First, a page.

With regard to Somalia, the study posits that the failure of public financial management had started right from the time the country gained its independence in mid- 1960 and became worse during the military regime (1969-1991), which was obsessed with survival and security measures during the second half of its tenure. For obvious reasons, that problem, which has plagued the country from the beginning, became much more acute during the civil war that began in Jan. 1991 with no sign of ending any time soon. Due to this devastating civil strife and the total destruction of the country’s state institutions – foremost among them being those in charge of public finance management (PFM) – the country was ranked the most corrupt nation in the world among 180 countries that were studied by Transparency International in 2009. Again, in another study regarding good governance, Somalia was recently ranked as the last and worst out of 53 sovereign states in Africa. Moreover, as the book under review indicates, Somalia cannot benefit by borrowing from the international money market because it has accumulated during the previous civilian and military regimes external debts to the tune of over US $3.2 billion – both bilateral and international – by the end of 2007 (a substantial portion of it being represented by interest on the arrears that could not be repaid after the collapse of the state in Somalia more than two decades ago).  Until and unless this huge debt is somehow settled – through repayment or forgiveness – nobody will lend a penny to Somalia.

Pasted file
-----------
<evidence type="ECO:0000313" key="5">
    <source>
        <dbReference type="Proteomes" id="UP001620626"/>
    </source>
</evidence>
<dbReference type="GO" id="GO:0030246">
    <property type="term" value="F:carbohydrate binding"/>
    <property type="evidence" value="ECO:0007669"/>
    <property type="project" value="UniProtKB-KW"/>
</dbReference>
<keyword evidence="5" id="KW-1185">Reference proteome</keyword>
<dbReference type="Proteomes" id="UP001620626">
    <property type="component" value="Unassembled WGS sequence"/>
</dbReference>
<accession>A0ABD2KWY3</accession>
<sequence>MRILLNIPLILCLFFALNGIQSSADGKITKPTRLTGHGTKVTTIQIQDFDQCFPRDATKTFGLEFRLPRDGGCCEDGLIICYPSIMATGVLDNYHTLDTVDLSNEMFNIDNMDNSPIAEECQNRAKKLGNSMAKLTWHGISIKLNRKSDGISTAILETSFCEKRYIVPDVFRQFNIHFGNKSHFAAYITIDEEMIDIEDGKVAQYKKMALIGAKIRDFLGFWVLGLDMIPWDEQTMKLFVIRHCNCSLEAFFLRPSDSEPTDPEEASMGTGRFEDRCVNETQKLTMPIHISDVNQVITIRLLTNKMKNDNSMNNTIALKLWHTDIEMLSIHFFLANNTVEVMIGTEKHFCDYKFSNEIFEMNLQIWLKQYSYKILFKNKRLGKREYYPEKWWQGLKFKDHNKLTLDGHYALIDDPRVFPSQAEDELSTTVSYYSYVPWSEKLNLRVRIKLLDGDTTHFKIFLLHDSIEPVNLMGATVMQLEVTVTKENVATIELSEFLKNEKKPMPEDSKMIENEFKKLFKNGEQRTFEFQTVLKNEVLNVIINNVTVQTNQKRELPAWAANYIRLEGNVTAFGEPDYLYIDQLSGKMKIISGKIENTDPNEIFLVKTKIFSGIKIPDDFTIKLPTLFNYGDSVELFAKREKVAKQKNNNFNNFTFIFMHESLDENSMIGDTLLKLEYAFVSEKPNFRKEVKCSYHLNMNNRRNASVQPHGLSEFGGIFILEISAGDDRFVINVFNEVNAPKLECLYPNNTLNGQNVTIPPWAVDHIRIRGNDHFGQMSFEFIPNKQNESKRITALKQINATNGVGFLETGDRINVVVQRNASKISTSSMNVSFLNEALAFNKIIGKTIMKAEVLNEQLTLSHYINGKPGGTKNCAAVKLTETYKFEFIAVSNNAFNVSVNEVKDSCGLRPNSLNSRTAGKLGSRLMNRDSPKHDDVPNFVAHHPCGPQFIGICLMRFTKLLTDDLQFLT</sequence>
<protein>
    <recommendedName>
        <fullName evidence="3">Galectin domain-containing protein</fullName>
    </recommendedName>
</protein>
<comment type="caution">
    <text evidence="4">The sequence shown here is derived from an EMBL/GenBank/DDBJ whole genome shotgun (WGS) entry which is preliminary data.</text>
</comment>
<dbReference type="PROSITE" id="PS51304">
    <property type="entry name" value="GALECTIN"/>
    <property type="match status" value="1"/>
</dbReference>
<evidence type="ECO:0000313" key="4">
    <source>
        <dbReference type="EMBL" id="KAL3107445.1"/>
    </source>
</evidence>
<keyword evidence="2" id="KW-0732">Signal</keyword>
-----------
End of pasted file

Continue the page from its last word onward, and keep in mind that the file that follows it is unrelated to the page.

Another strong point of Dr. Ali Issa’s study is that it offers specific suggestions for rebuilding Somalia’s governmental financial system, starting with the reconstruction of PFM entities from scratch – foremost among them being the country’s Central Bank and making the latter assume its proper role as well as functions after more than 20 years of virtual non-existence. Another good recommendation is the need to strengthen institutional capacity for effective aid management. As the study under review demonstrates, Somalia is estimated to have received over US $758 million, in the form of financial assistance, during the period 1999-2008 from both bilateral and multilateral donors. However, there is no proper accounting for this significant aid and nobody knows whether it was properly spent or otherwise; nobody also knows what were the main legitimate items or heads of its expenditure. This could be attributed to the fact that Somalia has, practically, not met any of the major indicators of the internationally accepted standards of the Paris Declaration on Aid Effectiveness of March 2005.